Subject: Re: For Approval: Microsoft Permissive License
From: "Michael Tiemann" <tiemann@opensource.org>
Date: Mon, 24 Sep 2007 16:06:54 -0400
Mon, 24 Sep 2007 16:06:54 -0400
On 9/22/07, Alexander Terekhov <alexander.terekhov@gmail.com> wrote:
>
> On 9/16/07, Chris Travers <chris.travers@gmail.com> wrote:
> > Since the board is still considering this license, I wanted to provide
> some
> > information from my research that might help with this decision.
> >
> > One of the main issues people have on this list is the idea that other
> > existing permissive licenses allow sublicensing.
> >
> > I am not a layer, but I believe that this is wrong as a matter of intent
> > licenses such as the BSD-licenses and the that it is also wrong as a
> matter
> > of law.  In fact, most permissive licenses do not allow for sublicensing
> and
> > force the licnese to follow the original copyrightable elements
> (including
> > but not limited to code).


If the sublicensing is not required, then the safe harbour makes them feel
permissive.

http://www.eweek.com/article2/0,1759,2185919,00.asp
> (OSI Calls for Major Revisions to Microsoft Permissive License)


I did not write this headline, and would not have characterized my comments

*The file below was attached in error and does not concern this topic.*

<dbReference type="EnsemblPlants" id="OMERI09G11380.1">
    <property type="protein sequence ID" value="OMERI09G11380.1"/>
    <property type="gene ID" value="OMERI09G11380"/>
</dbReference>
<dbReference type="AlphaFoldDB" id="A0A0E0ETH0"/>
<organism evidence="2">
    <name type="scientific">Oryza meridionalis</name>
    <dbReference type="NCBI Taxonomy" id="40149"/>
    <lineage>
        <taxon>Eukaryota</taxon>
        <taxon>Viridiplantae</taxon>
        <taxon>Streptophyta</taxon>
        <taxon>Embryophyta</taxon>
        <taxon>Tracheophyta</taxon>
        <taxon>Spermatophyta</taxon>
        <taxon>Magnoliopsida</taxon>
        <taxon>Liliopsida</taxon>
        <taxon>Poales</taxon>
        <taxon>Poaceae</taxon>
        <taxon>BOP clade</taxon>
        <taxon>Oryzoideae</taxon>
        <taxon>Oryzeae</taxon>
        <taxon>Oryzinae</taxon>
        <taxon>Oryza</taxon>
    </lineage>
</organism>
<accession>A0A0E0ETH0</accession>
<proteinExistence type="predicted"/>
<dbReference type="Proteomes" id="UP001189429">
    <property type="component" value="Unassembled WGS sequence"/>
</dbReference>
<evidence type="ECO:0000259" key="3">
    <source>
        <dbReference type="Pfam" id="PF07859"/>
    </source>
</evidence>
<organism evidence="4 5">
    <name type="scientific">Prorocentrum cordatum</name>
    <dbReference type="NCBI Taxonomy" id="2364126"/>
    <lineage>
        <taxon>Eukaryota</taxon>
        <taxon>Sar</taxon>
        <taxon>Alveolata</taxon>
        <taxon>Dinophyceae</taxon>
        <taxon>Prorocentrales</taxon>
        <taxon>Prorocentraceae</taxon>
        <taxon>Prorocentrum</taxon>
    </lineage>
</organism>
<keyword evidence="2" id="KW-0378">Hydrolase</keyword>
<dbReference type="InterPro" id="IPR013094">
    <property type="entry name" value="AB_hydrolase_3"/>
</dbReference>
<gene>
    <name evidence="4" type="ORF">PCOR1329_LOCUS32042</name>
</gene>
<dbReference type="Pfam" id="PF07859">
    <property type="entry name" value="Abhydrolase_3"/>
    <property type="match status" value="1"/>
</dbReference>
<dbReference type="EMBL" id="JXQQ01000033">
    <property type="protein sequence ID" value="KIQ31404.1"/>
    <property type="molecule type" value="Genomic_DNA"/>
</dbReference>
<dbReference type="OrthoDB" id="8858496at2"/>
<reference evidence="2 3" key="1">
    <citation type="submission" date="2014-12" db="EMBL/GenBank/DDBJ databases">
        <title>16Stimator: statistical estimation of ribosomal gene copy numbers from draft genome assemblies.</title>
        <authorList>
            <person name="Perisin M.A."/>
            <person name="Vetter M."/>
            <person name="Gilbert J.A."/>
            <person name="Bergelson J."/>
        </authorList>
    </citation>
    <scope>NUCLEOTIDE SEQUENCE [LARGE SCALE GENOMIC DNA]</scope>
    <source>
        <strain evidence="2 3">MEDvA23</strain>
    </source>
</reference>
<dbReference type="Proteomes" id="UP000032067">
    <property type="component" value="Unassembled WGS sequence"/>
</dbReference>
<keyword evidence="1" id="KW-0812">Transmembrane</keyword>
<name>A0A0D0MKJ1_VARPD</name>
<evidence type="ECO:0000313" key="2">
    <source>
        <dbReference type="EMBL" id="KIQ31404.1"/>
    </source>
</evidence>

as justifying such a headline.  I didn't call for anything, I gave a summary
of what I read on license-discuss.

--------
> The MS-PL is also particularly restrictive, and is "uniquely
> incompatible" with the maximum number of other open-source licenses,
> Tiemann said, noting that in its examination of license proliferation,
> the OSI had encouraged experimentation with license terms to encourage
> new ones to be written that were better than what currently existed.
>
> "We certainly don't want to presume that we have already invented
> everything there is to be invented. However, the specific innovation
> of maximum incompatibility of the MS-PL is not what we were looking
> for, so I think what we have is a submission that has two fairly major
> strikes against it," Tiemann said.
> --------
>
> Question to OSI Board of Directors:
>
> What is he (Mr. Tiemann) smoking and where can I get some?


I was reading comments from a threat titled ",*License compatibility of
MS-PL and MS-CL (Was: (RE: Groklaw's OSI item (was: When will CPAL actually
be _used_?))"* which included this comment from *Jim Thatcher*, Of Counsel,
*Woodcock Washburn LLP*:

*Q7. Then this really isn't a "permissive" license, is it?*

A. It's clear from this discussion that the term "permissive" in this
context has a specific meaning to many. This is not really a legal issue,
but the business folks at Microsoft have heard this feedback, and will
continue to listen to the community to understand the issues that matter
most to developers. Microsoft will carefully consider the concerns that have
been raised regarding the title of the Ms-PL.
And many other comments from the thread.  Again, I didn't call on Microsoft
to do anything.  I just pointed out what I believed to be a widely held
consensus, which is that the name and nature of the Microsoft Permissive
License are not yet constructed in a way that makes them a compelling
extension of the cadre of OSI-approved licenses.  The fact that Microsoft